Mark 83 bomb

Summary

The Mark 83 is a 1,000-pound (450 kg) bomb, part of the Mark 80 series of low-drag general-purpose bombs in United States service.

Mark 83 General-Purpose (GP) Bomb
Mark 83 1,000-pound general-purpose bombs
TypeLow-drag general-purpose (LDGP) bomb
Place of originUnited States
Specifications
Mass1,014 pounds (460 kg)
Length119.49 inches (3,035 mm)
Diameter14.06 inches (357 mm)

FillingTritonal, Minol, or Composition H-6
Filling weight445 pounds (202 kg)

Development and deployment

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Ten Mark 83 bombs aboard a US Navy F/A-18E.

The nominal weight of the bomb is 1,000 pounds (450 kg), although its actual weight varies between 985 pounds (447 kg) and 1,030 pounds (470 kg), depending on fuze options,[1] and fin configuration.[2] The Mk 83 is a streamlined steel casing containing 445 pounds (202 kg) of tritonal high explosive. When filled with PBXN-109 thermally insensitive explosive, the bomb is designated BLU-110.

The Mk 83/BLU-110 is used as the warhead for a variety of precision-guided weapons, including the GBU-16 Paveway laser-guided bombs, the GBU-32 JDAM and Quickstrike sea mines.

The Mk 83 is also used as the warhead in a variety of Pakistani smart bombs made by GIDS. During Operation Swift Retort in 2019, 2 JF-17 Thunders of the No. 16 Squadron "Black Panthers" armed with newly developed Mk. 83 Range Extension Kit (REK) bombs struck military targets in Indian Held Kashmir.[3][4][5]

This bomb is most typically used by the United States Navy but is also used by the USAF in the F-22A in a JDAM configuration. According to a test report conducted by the United States Navy's Weapon System Explosives Safety Review Board (WSESRB) established in the wake of the 1967 USS Forrestal fire, the cooking-off time for a Mk 83 is approximately 8 minutes 40 seconds.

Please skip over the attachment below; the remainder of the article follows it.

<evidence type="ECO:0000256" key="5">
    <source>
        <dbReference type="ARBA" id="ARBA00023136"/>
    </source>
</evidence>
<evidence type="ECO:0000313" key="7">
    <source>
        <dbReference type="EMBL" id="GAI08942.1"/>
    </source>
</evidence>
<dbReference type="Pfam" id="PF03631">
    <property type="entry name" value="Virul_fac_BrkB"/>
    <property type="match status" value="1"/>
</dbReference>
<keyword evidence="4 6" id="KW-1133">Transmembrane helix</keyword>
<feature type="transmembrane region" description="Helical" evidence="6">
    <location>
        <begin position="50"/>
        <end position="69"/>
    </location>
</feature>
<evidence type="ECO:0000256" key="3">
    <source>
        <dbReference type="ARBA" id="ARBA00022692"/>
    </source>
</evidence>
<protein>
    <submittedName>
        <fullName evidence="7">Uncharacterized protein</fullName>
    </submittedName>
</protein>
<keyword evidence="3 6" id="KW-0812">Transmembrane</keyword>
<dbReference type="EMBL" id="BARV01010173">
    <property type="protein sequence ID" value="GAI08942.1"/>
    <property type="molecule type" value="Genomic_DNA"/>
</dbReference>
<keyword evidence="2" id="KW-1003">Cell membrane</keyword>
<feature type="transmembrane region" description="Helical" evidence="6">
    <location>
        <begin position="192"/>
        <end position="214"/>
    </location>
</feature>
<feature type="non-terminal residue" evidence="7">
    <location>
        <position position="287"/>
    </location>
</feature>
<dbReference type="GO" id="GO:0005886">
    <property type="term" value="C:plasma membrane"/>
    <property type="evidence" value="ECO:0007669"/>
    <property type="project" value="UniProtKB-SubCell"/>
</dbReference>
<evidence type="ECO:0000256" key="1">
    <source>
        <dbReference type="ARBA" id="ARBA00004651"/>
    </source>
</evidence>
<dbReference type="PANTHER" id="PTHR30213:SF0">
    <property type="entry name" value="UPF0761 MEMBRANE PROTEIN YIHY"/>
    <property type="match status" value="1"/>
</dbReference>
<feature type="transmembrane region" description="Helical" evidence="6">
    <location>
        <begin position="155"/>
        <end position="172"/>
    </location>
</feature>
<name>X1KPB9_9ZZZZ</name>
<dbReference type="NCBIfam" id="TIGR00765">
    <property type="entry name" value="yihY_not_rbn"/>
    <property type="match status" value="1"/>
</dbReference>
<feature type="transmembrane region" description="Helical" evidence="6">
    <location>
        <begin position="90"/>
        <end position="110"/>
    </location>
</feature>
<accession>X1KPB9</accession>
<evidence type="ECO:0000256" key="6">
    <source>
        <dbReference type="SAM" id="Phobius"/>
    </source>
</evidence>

See also

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References

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  1. ^ "FMU-152/B ELECTRONIC BOMB FUZE". Integrated Publishing. Retrieved 13 October 2010.
  2. ^ "Mk83 General Purpose Bomb". Federation of American Scientists. 23 April 2000. Retrieved 13 October 2010.
  3. ^ Kaiser Tufail (18 February 2021). "Pulwama: Two years on". PakistanPolitico.com.
  4. ^ Kaiser Tufail (10 July 2019). "Pulwama-From bluster to whimper". DefenceJournal.com.
  5. ^ Alan Warnes (19 March 2020). "Operation Swift Retort one year on". KeyMilitary.com. The JF-17s were each armed with two 1,000 pounds (450 kg) Mk83 Indigenous Range Extension Kits (IREKs) that became operational in 2017. Developed, integrated and qualified by Pakistan-based Global Industrial & Defence Solutions (GIDS), the IREK has a range of up to 37 miles (60 km). GIDS has converted Mk80-series general-purpose bombs into satellite-aided inertial navigation system (GPS/INS) guided bombs with a tail unit incorporating aerodynamic control surfaces and glide wings. It provides the JF-17 with a very potent day and night capability to engage a variety of targets.
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  • Mk83 General-Purpose Bomb